How to Build a Straight Fence Using Post AnchorsOZCObp
In my opinion, the biggest challenge in building a fence is keeping it in a straight line. This is often the most time-consuming part of any project. A deck, for instance, requires a lot of measuring to get it precisely square. Fences are less forgiving of mistakes, however, and even slight errors will result in an awkwardly crooked fence.
The challenge is in anchoring the posts. To anchor a typical fence post you have to dig a hole, place the post in the hole, and then fill the hole back in while making sure that the post’s height is correct, that the post is in line with the others, that it is the correct space from the last post in the sequence, and that it is plumb—or perfectly vertical. Errors may require you to pull the post out, dig the hole again, and start over. It’s a lot of labor, and many DIYers learn to live with a crooked fence. If you use post anchors, though, learning how to build a straight fence is a lot easier, and this allows you to install your fence posts without cement.
How to Build a Straight Fence: Choosing a Method
The correct way to build a straight fence is to use a level transit. This is a tripod-mounted device that looks like a telescope. You may have seen a survey crew using one. A level transit has sights that make it easy to tell if two vertical objects are on a straight line. Once it is appropriately situated, the sights are lined up on the boundary line, and a helper marks off the post placement. As the posts are anchored in place, someone watches through the sights to make sure they stay on the line. Usually, this means just standing there saying helpful things like, “To the right. No! My right!” as someone wrestles the post into place. Since level transits cost around $300 dollars on the low end, and their use can end relationships both professional and romantic, they’re not commonly used in DIY and residential projects. Instead, workarounds like the following are used.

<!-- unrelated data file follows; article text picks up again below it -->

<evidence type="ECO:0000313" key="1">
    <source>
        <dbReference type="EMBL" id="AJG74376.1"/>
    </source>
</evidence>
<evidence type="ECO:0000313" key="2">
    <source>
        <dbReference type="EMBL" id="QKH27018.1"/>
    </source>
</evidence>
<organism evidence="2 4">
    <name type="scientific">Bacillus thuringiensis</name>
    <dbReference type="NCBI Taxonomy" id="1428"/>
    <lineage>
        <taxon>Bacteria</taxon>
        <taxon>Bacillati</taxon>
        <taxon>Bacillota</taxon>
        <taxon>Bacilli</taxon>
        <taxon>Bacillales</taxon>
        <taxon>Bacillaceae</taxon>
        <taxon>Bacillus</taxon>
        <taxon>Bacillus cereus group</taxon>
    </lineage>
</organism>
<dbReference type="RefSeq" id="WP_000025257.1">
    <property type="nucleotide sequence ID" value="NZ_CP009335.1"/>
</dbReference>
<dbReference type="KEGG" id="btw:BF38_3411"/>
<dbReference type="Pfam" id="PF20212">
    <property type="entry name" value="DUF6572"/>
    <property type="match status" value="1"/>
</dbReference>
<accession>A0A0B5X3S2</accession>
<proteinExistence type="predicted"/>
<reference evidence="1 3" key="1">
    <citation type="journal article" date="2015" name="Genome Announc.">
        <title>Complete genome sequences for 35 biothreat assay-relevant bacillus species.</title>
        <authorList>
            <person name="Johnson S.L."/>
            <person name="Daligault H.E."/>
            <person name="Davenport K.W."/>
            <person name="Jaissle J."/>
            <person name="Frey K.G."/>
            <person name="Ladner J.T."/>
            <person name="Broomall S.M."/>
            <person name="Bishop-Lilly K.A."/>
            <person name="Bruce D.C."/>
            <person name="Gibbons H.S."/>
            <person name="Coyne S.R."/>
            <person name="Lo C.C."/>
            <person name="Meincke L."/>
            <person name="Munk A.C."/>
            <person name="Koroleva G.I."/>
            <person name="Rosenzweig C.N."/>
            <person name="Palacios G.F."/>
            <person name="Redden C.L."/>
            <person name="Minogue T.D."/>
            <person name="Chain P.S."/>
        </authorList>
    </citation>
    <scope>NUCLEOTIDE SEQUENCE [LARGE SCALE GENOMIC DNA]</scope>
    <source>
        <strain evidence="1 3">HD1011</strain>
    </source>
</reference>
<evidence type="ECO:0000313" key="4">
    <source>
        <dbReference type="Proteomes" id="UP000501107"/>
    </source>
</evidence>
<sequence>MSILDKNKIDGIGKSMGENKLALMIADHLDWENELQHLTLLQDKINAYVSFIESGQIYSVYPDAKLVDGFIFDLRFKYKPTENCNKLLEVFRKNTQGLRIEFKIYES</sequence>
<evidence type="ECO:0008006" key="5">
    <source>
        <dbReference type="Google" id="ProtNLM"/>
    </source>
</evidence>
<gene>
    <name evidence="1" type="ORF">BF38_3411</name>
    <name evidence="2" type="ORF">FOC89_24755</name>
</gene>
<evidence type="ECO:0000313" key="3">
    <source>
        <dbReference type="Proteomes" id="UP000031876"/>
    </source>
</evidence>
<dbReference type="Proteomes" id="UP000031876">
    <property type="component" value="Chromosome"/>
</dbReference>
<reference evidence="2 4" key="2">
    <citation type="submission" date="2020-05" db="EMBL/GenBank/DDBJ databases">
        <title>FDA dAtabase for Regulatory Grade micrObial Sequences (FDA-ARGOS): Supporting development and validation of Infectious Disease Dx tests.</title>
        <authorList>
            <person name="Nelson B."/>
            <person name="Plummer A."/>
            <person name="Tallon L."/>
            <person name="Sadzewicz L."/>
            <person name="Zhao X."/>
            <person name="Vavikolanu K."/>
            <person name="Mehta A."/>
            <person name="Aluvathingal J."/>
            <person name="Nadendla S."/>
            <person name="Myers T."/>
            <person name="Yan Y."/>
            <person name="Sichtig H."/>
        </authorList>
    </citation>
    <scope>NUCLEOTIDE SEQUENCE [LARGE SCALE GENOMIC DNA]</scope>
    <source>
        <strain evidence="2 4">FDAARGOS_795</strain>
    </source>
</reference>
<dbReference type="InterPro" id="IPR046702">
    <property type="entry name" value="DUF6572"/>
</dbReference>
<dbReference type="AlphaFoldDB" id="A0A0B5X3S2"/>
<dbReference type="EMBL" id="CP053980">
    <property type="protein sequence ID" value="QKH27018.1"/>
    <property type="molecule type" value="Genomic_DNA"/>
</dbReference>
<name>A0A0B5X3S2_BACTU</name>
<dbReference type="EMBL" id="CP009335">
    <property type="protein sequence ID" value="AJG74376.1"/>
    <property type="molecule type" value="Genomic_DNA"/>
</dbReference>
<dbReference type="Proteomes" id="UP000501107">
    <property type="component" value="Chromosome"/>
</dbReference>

- Chalk lines are strings on a spool in a container filled with white or colored chalk. They usually have a maximum length of approximately twenty-five feet. To use them, have a helper hold one end of the string, pull the line taught along the surface you wish to mark, pull the line up, and release it sharply. In order to lay a clean line, it has to be very taut and pulled cleanly, otherwise you end up with a fuzzy line or multiple lines as the string vibrates.
- Strings involve using stretchy nylon strings drawn tight between two stakes at either end of the stretch you are planning to build along. Drive nails into these stakes about three feet above the ground level, tie a loop in one end of the string and place it over the nail, wrap the string a few times around the stake, and draw the string tight before wrapping it around the second stake and tying the string off on the nail. This method has an advantage over a chalk line system in that you can mark your post spacing on the string with a marker. It also makes it obvious if your post is leaning over the line because it will make the line stretch.
- Wood is the easiest option to use. Simply get a couple of disposable 1×2 wood strips. Place your stakes along the line and nail the 1x2s to them. Mark your spacings with a pencil. Then dig your post holes and place the posts making sure the posts are lined up with your markings. Wood has an advantage over string because it will help support the posts and keep them in place as you use a level to ensure they are plumb.